Huvepharma links up with Intrexon on feed enzymes

By Jane Byrne contact

- Last updated on GMT

© istock
© istock

Related tags: Protein, Metabolism, Enzyme

Huvepharma says its research tie-up with Intrexon will result in cheaper and more effective enzymes targeted at animal nutrition. 

It has teamed up with the US company to leverage its fungal production platform to produce a targeted feed enzyme.

“Working with a partner like Intrexon allows us to move more quickly on enzyme research and development. We are specialists in fermentation processes, while it has specific knowledge on strain engineering.

“We are always looking for new ways to develop enzymes, to improve their productivity and to reduce the cost of production,”​ Karel Bierman, global director, enzymes, at Huvepharma, told us.

The global feed additives market is estimated to exceed $20bn by 2021 as demand for animal protein continues to increase, while enzymes used to enhance the nutritional value of feeds were valued at over $1 billion in 2015, reported the partners.

To optimize the nutritional value and the digestibility of animal feed, efficient industrial production of enzymes and other protein-based additives is needed, and fungal systems are an ideal production platform given their high protein yield and substantial secretion capacity, they said.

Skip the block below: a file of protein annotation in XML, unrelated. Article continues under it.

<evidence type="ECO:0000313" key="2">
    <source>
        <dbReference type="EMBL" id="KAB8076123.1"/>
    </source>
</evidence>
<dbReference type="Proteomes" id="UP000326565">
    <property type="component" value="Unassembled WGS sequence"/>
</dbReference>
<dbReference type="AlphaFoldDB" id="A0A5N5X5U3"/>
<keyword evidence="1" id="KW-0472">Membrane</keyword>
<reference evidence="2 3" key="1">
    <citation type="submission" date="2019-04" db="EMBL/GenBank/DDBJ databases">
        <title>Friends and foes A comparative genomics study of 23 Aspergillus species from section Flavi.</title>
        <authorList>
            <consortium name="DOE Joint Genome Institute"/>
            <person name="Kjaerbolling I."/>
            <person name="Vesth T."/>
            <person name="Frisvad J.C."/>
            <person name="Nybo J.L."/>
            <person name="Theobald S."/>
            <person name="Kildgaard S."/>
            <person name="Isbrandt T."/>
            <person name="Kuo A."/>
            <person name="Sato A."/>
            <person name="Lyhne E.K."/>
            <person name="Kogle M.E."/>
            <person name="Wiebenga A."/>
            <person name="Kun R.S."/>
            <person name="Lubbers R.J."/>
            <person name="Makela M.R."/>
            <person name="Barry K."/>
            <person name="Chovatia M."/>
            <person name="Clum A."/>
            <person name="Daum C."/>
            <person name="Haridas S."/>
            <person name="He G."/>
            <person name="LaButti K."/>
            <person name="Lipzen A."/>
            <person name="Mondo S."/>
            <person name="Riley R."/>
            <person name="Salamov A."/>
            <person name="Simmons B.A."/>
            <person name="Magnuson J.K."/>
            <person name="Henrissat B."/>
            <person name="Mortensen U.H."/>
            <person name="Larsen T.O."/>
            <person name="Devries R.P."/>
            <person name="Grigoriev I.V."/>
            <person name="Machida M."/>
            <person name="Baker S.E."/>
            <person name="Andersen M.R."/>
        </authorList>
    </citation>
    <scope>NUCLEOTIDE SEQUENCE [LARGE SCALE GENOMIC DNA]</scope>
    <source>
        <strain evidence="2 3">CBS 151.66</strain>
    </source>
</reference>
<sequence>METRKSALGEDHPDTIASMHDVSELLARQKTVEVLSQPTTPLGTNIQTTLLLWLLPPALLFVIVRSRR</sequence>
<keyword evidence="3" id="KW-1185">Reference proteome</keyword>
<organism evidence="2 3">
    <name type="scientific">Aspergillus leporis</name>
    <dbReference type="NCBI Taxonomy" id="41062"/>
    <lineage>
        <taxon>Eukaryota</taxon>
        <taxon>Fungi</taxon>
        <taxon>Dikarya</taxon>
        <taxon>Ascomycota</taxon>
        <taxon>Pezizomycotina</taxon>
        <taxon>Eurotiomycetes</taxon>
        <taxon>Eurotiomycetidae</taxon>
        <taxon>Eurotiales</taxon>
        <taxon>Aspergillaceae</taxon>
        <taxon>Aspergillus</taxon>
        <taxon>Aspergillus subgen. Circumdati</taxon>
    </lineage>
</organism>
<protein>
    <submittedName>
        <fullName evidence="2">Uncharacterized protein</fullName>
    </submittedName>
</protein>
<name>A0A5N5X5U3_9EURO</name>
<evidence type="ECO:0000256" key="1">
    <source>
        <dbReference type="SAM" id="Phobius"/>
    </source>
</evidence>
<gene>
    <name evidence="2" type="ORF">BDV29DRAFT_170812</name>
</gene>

The R&D tie-up has now reached the stability and performance testing stage on one particular feed enzyme. 

“We are ready to go to the trial phase now, which will support our registration efforts,”​ said Bierman.

He would not be drawn on which species the alliance is targeting with the new enzyme product.

However, as poultry remains Huvepharma’s core business, it is more than likely the broiler, layer or turkey segments would be the target markets.

Phytase for fish feed

The aquaculture sector has also been on the Sofia headquartered company’s radar though.

Huvepharma recently received a positive opinion​ from the European Food Safety Authority (EFSA) for the use of its phytase product, branded Optiphos, in feed for finfish such as salmon and rainbow trout.

“We expect EU Commission approval in the next two to three months and then the additive will be available for use in fish feed,”​ said Bierman.

The phytase product is already authorized for use in poultry and swine in Europe.

Related topics: R&D

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